When I was in grade school I use to hear adults say, “Everything I know I learned in kindergarten.” Today I would be asking them what sort of things they learned about identity theft in kindergarten. I believe what my elders were truly saying is this, life is simple and if you apply some of the basic principles you learned in kindergarten, you will make it through anything that comes your way.

Identity theft is not new. Technology has made it easier for certain types of identity theft activities. Regardless of the technology changes, some of the basic principles we learned long ago still apply:

  • Clean up your own mess.
  • Take a nap every afternoon.
  • Don't take things that aren't yours.
  • Wash your hands before you eat.
  • Don’t talk to strangers.
  • Flush when you are done.

Let’s take a look at how these simple kindergarten principles can be applied to protecting ourselves from identity theft.

Clean Up Your Own Mess

One of the best ways to prevent identity theft is as easy as cleaning up your own mess. Depending on how you grew up, your parents likely told you on more than one occasion to clean your room. Keeping your room in order was one way your parents trained you to be organized.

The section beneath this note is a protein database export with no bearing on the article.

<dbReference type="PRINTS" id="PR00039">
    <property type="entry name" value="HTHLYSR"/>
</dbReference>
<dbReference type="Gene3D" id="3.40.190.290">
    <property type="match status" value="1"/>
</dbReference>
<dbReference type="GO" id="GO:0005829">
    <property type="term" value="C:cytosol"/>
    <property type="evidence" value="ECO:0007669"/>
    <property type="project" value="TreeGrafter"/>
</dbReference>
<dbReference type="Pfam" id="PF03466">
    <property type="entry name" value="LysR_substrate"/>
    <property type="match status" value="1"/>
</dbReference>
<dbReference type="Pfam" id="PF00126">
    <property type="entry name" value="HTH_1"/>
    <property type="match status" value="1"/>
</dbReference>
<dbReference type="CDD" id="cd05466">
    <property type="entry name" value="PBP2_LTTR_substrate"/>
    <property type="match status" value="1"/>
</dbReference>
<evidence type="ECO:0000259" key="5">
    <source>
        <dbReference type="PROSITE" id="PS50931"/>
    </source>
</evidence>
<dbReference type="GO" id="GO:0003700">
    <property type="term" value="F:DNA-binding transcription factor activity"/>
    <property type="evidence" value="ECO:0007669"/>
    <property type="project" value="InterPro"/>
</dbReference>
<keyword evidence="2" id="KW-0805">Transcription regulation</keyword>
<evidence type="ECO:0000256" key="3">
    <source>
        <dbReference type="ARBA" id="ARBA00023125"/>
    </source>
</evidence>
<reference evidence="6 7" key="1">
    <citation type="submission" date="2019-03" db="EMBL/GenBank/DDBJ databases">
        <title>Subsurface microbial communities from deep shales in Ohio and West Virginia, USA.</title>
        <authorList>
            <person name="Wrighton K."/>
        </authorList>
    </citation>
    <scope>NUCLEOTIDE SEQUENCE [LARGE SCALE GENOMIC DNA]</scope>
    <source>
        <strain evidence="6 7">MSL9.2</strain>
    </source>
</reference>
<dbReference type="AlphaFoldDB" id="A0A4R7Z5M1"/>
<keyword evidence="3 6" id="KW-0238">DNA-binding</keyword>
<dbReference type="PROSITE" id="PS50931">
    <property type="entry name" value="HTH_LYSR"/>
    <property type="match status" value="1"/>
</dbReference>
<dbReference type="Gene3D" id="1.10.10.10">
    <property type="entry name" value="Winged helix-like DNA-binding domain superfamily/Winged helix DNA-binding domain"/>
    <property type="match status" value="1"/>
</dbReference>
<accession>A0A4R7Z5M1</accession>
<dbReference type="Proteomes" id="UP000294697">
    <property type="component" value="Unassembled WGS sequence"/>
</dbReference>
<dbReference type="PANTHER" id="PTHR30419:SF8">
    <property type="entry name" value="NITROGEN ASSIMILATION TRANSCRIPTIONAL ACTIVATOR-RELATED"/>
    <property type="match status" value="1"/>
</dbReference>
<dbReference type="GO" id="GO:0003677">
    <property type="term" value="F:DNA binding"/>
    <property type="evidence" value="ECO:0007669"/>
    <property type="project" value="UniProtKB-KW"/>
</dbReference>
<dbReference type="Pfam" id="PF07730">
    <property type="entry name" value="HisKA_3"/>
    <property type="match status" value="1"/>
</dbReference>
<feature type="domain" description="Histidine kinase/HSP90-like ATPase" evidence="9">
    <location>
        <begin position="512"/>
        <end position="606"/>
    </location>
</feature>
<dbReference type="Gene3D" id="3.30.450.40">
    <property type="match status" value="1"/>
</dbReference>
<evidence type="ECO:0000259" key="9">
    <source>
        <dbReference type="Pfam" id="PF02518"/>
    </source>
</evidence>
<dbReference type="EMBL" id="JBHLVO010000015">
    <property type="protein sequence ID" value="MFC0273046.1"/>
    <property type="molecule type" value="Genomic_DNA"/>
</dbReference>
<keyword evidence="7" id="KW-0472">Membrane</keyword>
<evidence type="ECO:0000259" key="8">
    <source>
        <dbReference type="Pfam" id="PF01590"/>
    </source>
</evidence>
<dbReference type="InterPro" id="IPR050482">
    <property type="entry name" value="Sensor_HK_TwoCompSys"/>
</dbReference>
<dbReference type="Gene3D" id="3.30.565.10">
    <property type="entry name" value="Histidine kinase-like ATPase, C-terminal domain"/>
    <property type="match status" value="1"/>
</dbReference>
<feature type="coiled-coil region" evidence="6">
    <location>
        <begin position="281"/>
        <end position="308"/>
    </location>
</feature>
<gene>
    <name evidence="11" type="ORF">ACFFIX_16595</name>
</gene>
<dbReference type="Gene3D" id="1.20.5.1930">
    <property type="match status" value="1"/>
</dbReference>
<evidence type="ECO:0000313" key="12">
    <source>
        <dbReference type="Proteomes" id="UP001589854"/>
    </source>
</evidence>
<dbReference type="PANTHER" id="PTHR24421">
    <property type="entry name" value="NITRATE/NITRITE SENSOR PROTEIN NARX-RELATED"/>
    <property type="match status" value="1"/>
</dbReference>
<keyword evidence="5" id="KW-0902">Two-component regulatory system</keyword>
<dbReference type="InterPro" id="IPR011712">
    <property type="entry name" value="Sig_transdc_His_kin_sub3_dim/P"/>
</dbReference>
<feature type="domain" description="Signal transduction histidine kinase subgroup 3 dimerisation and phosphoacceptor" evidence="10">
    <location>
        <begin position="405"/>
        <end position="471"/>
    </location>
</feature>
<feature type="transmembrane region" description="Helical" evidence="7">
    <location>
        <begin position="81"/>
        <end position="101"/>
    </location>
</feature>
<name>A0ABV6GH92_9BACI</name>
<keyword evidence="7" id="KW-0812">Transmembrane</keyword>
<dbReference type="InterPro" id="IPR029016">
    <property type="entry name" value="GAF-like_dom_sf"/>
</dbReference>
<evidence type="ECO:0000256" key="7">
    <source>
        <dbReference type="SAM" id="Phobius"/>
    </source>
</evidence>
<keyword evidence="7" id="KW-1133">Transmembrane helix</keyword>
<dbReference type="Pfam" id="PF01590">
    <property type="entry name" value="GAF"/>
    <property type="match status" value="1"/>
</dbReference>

Being organized with your finances will help you know when your bills are to be expected and from what companies. It also helps you to know who to call in the event that an invoice doesn’t arrive. When you are organized you make it more difficult for criminals to get very far when they make an attempt to take your identity.

Here are some simple things you can do to be more organized:

  • Balance your checkbook every month. Although now days this can be done daily, know where your money has been spent and verify that your checks or debit card transactions have cleared.
  • Keep a list of your financial institutions, account numbers, and billing periods. These can be handy in the event that someone does try to use your accounts.
  • If you keep your financial information electronically, purchase a flash drive and store confidential information on it. Remember to remove it from the computer when you don’t need it. This will minimize access to your information by hackers or malware.